I saw that the "double standards" thread was in danger of going offtopic, so I made this new thread. It's certainly true that if a rapist is determined to assault his victim, the victim is powerless to stop him. However, there are things you can do so as not to put yourself in danger. Tho no person deserves to be raped, a lot of people do in fact put themselves in danger thru either thoughtlessness or stupidity, like the following:
- Leaving drinks unattended in a strange bar.
- Going home with a stranger.
- Getting into unmarked taxis without asking for ID.
- Walking alone thru rough neighbourhoods.
- Making themselves look sexually available.
If you think the fifth one isn't fair, then nope; it's not fair. But it's true. Yes, it would be nice if girls could do and wear whatever they want and not get anything bad back, but this is the real world and people are not nice. Dressing like a hooker and talking like a p*rn star will make guys think that you're up for sex, regardless of whether you are or not. The younger you are, the more dangerous it is and the less likely you are to be able to fight off your attacker. You can dress sexy without looking cheap; and save the sex talk for when you're among friends, not when you're at a club surrounded by strangers, one of whom could be a rapist.
Tho no girl, or indeed, guy, deserves to be the victim of a sex attack, it does make sense to at least try to make sure that you don't deliberately put yourself in a situation where things will be taken out of your control. A lot of people tend to think "It wouldn't happen to me" whenever they go back to a stranger's house or get into an unmarked taxi, but yes, it can happen to you. Better to try and prevent it happening rather than think that way.
The following is taken from an email that I received some time ago; it has very useful advice to anyone who goes out to pubs and clubs.
Pubs, Clubs & Parties:
- Know your limit. If you feel too drunk too quickly, you are at risk. If a friend looks like she's in a bad way, never leave her alone.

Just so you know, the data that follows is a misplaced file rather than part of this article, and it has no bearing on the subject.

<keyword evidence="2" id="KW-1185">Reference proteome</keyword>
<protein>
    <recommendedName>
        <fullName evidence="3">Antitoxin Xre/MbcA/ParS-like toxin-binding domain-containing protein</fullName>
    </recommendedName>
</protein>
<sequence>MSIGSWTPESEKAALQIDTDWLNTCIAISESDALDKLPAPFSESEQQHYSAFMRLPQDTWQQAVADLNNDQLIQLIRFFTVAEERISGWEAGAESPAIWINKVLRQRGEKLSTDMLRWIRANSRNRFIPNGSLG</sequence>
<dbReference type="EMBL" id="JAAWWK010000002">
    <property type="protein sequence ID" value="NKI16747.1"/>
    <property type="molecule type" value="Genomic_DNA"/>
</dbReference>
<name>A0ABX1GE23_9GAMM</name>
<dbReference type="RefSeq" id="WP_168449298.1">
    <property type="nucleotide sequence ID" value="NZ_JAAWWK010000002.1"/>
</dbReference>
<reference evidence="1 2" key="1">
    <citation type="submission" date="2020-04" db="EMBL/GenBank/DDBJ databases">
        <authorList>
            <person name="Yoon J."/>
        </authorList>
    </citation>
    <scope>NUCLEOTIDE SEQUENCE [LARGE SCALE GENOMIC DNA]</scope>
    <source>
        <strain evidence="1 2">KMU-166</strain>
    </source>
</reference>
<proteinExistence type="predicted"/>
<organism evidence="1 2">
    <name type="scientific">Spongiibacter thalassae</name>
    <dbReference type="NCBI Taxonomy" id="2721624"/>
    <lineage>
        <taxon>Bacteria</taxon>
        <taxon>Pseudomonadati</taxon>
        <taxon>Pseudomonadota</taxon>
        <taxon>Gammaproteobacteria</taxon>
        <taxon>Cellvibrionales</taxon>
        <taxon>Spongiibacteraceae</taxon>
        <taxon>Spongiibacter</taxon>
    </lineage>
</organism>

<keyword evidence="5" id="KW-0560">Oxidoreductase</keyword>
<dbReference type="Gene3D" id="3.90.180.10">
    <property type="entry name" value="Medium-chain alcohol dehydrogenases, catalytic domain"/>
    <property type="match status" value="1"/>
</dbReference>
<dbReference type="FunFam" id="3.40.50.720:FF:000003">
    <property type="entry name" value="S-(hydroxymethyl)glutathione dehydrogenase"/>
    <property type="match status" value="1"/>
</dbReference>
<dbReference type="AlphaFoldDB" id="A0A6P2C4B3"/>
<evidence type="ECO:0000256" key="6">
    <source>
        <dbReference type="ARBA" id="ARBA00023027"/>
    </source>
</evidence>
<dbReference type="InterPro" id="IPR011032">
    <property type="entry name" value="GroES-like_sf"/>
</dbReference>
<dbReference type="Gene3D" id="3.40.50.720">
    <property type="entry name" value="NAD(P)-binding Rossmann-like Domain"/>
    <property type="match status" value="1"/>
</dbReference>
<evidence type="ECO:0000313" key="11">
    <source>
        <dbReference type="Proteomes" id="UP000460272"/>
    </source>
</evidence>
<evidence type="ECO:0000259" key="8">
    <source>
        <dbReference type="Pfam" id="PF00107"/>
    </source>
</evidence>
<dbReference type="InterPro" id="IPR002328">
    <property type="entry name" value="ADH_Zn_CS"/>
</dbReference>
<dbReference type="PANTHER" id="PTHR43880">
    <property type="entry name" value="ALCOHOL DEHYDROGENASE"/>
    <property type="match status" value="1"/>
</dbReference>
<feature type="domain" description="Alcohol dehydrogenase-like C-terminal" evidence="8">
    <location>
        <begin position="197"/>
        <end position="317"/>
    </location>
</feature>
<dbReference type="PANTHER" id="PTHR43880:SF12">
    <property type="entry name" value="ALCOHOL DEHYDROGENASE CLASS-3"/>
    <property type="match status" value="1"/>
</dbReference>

- Never accept a drink from a stranger - it could be spiked. If someone offers to buy you a drink, go to the bar with them and take the drink directly from the bar staff.
- Don't leave drinks unattended. Choose carefully - a bottled beer or alcopop is harder to spike than a glass of vodka and coke. Avoid punchbowls or jugs of drink.
- If your drink looks or tastes suspicious, don't drink it. Remember though, that date rape drugs can be colourless, odourless and tasteless. If you do leave a drink on the bar and come back to it, don't drink it. Order yourself a fresh one instead.
- Remember, all drinks can be tampered with, even water, tea and coffee, and soft drinks.
- Plan how to get home before you go out. Share a cab with a friend and get out together, if possible.
- Don't hail cabs. Keep the number of a reputable taxi firm on your mobile phone. When you book, ask for the driver's name, and the make and colour of his car.
- Take black cabs or licenced minicabs - these are approved by the local authority or police and have identity numbers.
- When the cab arrives, ask the driver his name and company, who he is collecting, and what address he's expecting to go to. If he can't answer, then don't get in.
- Always look for the taxi sign on a minicab. Even if a car looks exactly like a taxi but without the sign, then don't take it. Most taxis have the name and number of their firms accross their cars. Prefer these firms over those with plain cars.